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The methodology used in Jarvstad et al. (2013) experiment will be analysed to establish its strengths and weaknesses. A within-subject design made the study thorough. It is because, the results show that there are big individual differences between participants. If it was a between-subjects design the results would have been inaccurate, as the comparison of two people’s results do not illustrate one’s ability to make optimal decisions in both; experience based and analytical decisions. For example, one person may perform well on a decision from experience task and the other poorly on a decision from description task. That does not describe how someone performs overall across tasks. It could explain opposite findings to this study (Hertwig et al., 2004). Moreover, participants were not told about amount of their financial reward until the end of the experiment. It is because, when people find out that they failed, they are more likely to learn from that incident and perform better later (Santos & Rosati, 2015). This could bias the results of these subjects in all tasks. Furthermore, the study was conducted on only 18 participants. It may be possible that if the experiment was replicated with more participants, as it has been done previously with the similar experiments (Hertwig et al., 2004; Barkan, Zohar, & Erev, 1998), the results of the study would show greater variability with people’s individual performance across all domains. One reason for this could be that it is not clear whether some participants may have had a bad experience of gambling in the past. These kinds of events tend to alter future behaviours in a way that one tries to avoid making these mistakes again (Kahneman & Tversky, 1979; Hertwig et al. 2004; Wu, Delgado, & Maloney, 2009). This may have caused some participants’ results to be above average. Moreover, Huffman (1974) proposed that education improves one’s ability to decode, analyse and classify financial and technical data. It is not known what educational background participants had. However, it is certain that these participants were university students who were not studying any economic nor mathematical major. Some of them may have poor analytical skills to perform well on these tasks. This may have affected participants’ understanding of probabilities and ability to calculate them to make the most optimal decisions. Therefore, it may explain why the results between participants varied greatly.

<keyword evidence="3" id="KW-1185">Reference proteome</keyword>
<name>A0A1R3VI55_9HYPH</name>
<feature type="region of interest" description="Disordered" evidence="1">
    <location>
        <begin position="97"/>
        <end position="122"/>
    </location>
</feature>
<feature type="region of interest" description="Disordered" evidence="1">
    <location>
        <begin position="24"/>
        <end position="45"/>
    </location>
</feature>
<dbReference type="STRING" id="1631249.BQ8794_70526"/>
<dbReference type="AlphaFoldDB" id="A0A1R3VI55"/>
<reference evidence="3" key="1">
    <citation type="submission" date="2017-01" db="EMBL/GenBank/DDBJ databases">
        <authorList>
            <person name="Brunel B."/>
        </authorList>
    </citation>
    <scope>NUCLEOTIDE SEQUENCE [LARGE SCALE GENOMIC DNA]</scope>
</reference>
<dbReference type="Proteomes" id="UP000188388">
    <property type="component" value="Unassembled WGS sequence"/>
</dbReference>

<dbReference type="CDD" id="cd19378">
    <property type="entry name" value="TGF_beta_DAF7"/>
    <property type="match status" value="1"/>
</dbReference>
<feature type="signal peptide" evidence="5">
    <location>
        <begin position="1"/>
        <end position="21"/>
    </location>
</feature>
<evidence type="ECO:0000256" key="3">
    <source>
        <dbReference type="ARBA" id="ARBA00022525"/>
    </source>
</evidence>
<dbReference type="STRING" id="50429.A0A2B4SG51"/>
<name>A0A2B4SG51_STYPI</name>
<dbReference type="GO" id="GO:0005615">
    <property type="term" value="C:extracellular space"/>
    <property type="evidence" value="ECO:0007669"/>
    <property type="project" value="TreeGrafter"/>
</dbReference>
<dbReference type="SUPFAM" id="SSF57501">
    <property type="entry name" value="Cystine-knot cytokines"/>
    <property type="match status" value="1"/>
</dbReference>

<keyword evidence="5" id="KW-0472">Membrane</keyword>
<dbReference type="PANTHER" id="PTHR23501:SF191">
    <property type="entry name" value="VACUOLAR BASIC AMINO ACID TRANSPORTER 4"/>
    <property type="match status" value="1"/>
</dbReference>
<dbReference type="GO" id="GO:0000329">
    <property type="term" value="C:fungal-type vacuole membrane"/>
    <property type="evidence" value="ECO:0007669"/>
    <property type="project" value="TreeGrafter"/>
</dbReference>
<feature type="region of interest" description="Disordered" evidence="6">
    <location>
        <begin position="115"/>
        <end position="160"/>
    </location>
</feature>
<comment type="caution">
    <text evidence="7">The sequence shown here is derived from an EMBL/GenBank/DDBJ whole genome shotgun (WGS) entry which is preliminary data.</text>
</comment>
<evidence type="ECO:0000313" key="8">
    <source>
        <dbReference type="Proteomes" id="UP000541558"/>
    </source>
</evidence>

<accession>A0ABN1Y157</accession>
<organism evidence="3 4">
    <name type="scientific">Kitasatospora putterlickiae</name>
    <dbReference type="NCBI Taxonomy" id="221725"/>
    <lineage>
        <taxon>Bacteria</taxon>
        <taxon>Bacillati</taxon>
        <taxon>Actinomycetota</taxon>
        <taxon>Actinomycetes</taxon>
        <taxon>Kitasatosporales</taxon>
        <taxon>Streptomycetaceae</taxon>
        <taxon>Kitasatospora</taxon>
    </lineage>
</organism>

The explanation for different findings is partially based on lack of perception-cognition and description-experience gaps. It is of big importance to evaluate the validity of these findings. The absence of perception-cognition gap in this study arises from the different ways in which performance was measured. When it was assessed by standard low-level metrics, the performance was more accurate whereas when high-level metrics were used (calculation based on cumulative prospect theory) the performance was lower for both high and low-level decisions. Description-experience gap in this study disappeared. However, the method used to lead to this conclusion may not be valid. The replication of a key qualitative discrepancies showed that it fitted the objective probabilities, but it did not fit the subjective probabilities. It indicated an assumption that both probabilities should overlap themselves is incorrect. However, there are different methods of measuring the subjective probability. It may be possible that when the probability will be measured differently, the results would be different (Jarvstad et al. 2013). A replication of the experiment is advised to make sure that the results are not biased by the previous participants’ experiences which may have affected their judgement and the methodology used to calculate subjective probability.